The concern is that one day, bird flu might begin spreading easily between people and cause a pandemic. The NIH wanted to know what genetic changes it should monitor for, as a warning.
In surprise findings, the two teams of researchers separately re-engineered bird flu to create strains that can spread easily between ferrets. That animal mimics how humans respond to influenza.
That doesn’t necessarily mean the new lab-bred flu strains could infect people, Fauci cautioned.
Still, the viruses are being kept under special conditions along with other so-called “select agents” for security and to guard against a lab accident, as researchers try to learn more about just how risky the H5N1 that circulates in the wild really could become.
“There is clearly a public health threat that has been lingering and smoldering with regard to H5N1 for several years,” said Fauci, who adds that a naturally occurring flu pandemic is much more likely than any man-made one.
“Nature is the worst bioterrorist. We know that through history,” he said.
More information on the two research projects isn’t being released until the journals decide what to publish.
But in a statement last month, Dutch lead researcher Dr. Ron Fouchier said his discovery showed what mutations to watch for so “we can then stop the outbreak before it is too late.”
Tuesday, Erasmus Medical Center said researchers were complying with the U.S. request to change their scientific report. But, “academic and press freedom will be at stake as a result of the recommendation. This has never happened before,” the statement said.
The University of Wisconsin said virologist Yoshihiro Kawaoka’s team likewise would comply.
“While recognizing the potential for misuse of scientific discovery, the research described by UW-Madison researchers is essential for public health, global influenza surveillance activities and the development of vaccines and drugs to counter any potential pandemic,” said a university statement.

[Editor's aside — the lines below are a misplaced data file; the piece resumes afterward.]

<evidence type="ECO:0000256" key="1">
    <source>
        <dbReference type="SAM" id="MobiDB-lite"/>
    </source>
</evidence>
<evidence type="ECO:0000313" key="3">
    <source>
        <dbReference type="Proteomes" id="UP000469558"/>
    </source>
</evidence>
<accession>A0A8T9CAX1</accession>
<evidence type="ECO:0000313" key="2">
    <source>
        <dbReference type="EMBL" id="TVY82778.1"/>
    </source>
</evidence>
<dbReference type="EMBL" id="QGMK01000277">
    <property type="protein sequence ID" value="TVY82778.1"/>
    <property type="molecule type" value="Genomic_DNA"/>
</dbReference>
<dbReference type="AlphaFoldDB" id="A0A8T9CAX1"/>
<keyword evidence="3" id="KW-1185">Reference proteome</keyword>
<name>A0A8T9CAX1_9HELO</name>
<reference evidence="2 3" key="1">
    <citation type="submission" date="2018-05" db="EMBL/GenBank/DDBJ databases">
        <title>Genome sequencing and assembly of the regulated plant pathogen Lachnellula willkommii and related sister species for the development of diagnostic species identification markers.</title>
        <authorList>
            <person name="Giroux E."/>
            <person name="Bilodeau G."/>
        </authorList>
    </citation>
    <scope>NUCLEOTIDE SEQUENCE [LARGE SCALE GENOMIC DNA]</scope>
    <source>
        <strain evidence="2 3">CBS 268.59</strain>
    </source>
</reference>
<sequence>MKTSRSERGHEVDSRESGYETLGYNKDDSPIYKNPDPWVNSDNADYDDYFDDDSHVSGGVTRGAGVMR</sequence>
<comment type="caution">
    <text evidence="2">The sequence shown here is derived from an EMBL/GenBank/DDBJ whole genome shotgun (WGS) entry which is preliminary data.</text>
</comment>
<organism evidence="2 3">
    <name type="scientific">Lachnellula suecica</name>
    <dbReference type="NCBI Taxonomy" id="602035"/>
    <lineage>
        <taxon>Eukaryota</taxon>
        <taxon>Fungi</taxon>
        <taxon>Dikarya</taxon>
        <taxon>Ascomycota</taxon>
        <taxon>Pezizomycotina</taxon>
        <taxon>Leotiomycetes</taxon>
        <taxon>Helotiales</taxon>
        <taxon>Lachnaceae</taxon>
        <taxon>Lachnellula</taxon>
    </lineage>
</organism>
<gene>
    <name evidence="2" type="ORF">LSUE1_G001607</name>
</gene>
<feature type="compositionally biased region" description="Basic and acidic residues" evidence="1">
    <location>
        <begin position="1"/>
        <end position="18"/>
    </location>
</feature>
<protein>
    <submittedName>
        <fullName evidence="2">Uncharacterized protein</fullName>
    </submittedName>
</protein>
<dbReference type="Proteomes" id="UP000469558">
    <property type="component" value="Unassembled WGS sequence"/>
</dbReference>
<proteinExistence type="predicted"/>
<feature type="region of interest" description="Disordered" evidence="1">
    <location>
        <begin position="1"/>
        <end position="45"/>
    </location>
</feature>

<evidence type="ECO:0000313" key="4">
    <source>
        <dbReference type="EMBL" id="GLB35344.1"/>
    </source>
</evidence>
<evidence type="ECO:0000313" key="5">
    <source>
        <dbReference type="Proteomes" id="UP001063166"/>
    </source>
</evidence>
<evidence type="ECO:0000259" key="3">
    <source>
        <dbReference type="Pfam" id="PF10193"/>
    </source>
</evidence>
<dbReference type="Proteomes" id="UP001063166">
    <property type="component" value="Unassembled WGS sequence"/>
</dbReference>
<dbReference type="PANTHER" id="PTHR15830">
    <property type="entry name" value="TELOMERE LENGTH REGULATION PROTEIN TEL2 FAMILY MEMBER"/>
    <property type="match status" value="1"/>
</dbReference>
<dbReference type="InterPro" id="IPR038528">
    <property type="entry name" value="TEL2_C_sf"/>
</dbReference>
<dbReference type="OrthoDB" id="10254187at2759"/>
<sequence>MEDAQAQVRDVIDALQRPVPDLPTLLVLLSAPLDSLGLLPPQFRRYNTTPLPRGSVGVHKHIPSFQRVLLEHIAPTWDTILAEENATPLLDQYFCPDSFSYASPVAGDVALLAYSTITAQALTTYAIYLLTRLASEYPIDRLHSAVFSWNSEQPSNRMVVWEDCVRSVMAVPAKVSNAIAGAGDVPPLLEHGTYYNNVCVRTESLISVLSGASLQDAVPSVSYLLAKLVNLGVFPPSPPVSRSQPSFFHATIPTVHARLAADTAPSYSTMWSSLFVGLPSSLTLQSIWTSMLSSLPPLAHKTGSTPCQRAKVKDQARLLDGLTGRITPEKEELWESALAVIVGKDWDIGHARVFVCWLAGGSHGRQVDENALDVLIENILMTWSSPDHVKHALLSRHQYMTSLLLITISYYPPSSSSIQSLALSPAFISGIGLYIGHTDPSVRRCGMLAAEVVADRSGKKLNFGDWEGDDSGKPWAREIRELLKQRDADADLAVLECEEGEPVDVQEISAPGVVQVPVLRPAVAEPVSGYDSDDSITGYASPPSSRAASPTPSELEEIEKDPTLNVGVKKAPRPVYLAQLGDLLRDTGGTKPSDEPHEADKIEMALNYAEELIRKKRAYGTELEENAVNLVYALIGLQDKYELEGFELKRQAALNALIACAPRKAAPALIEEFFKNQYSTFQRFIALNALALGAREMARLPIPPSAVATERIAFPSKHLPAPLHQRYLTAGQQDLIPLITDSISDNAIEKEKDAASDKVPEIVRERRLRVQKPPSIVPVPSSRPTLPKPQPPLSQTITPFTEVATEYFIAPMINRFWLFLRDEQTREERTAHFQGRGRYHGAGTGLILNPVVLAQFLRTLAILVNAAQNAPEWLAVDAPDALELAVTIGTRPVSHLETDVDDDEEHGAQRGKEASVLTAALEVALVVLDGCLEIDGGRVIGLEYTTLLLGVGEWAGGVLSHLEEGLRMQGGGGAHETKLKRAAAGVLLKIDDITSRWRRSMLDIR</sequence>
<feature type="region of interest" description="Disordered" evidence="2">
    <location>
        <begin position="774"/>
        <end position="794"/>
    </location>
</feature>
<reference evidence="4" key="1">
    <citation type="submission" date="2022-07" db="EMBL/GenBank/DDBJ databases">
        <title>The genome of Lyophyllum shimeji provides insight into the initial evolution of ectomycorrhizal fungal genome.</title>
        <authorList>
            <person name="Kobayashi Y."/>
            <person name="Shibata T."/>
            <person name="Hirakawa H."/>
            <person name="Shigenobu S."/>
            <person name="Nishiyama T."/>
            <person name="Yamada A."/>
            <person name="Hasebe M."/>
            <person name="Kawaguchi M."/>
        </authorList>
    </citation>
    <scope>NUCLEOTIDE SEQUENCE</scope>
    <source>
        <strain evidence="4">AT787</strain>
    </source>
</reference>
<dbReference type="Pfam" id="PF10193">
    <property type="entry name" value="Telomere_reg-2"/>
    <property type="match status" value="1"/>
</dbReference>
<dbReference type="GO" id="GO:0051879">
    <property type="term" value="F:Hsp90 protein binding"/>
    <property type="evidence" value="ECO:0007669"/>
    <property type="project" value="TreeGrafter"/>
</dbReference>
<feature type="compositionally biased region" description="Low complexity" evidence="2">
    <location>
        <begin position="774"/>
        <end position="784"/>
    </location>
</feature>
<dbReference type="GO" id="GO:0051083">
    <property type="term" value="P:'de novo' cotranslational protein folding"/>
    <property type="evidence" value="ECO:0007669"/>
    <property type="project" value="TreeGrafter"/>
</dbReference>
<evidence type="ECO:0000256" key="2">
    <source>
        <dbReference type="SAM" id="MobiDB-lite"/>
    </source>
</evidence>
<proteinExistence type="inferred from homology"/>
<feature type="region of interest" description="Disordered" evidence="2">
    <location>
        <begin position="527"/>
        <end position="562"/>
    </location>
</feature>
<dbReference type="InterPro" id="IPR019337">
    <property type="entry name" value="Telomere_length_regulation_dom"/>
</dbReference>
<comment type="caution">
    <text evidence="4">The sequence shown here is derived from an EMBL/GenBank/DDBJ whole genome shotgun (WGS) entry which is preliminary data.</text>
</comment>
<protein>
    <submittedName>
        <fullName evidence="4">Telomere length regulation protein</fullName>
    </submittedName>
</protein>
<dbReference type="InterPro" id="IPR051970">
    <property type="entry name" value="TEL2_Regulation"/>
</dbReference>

An independent biosecurity expert called Tuesday’s announcement a good middle-ground but said scientists should think twice about re-engineering influenza given the potential global consequences of an accident. The two labs involved are highly regarded, but more and more labs around the world can try similar work, noted Dr. D.A. Henderson of the Center for Biosecurity of the University of Pittsburgh Medical Center.
“Influenza is certainly a unique beast in its capability to spread,” said Henderson, who played a key role in the eradication of a different killer, smallpox. “The question is how can we assure experiments like this really aren’t done in ways that the organism is apt to escape.”
By Mangosuthu Buthelezi
- NAPOLITANO: A conspiracy so vast
- Obama's Afghanistan experts stumped on U.S. death toll, war costs during hearing
- House pushes through two-year Ryan-Murray budget deal
- Comma on!: Twitter erupts over Obama-Castro 'marriage'
- Obama takes 'selfie' at Mandela's funeral service
- Biden guarantees victory on immigration reform
- Chinese man fed up with his girlfriend's shopping jumps to his death
- Rand Paul: Budget deal 'shameful,' 'huge mistake'
- N. Korean news agency: Kim Jong Un's uncle executed
- U.S. debt jumps a record $328 billion tops $17 trillion for first time
Independent voices from the The Washington Times Communities
Born in 1930 in rural Missouri, Charles Vandegriffe, Sr., brings his time and place to the Communities.
Columns from Voices around the World talking about the events, people, politics and social issues that concern us wherever, and whoever, we are.
Chef Mary Moran discusses the food we eat, where it comes from and what it does for us.
An informed and often humorous take on the world of advertising, public relations and social media. 100% Pure. Not from concentrate.
Extraordinary day at Redskins Park
White House pets gone wild!
Let it snow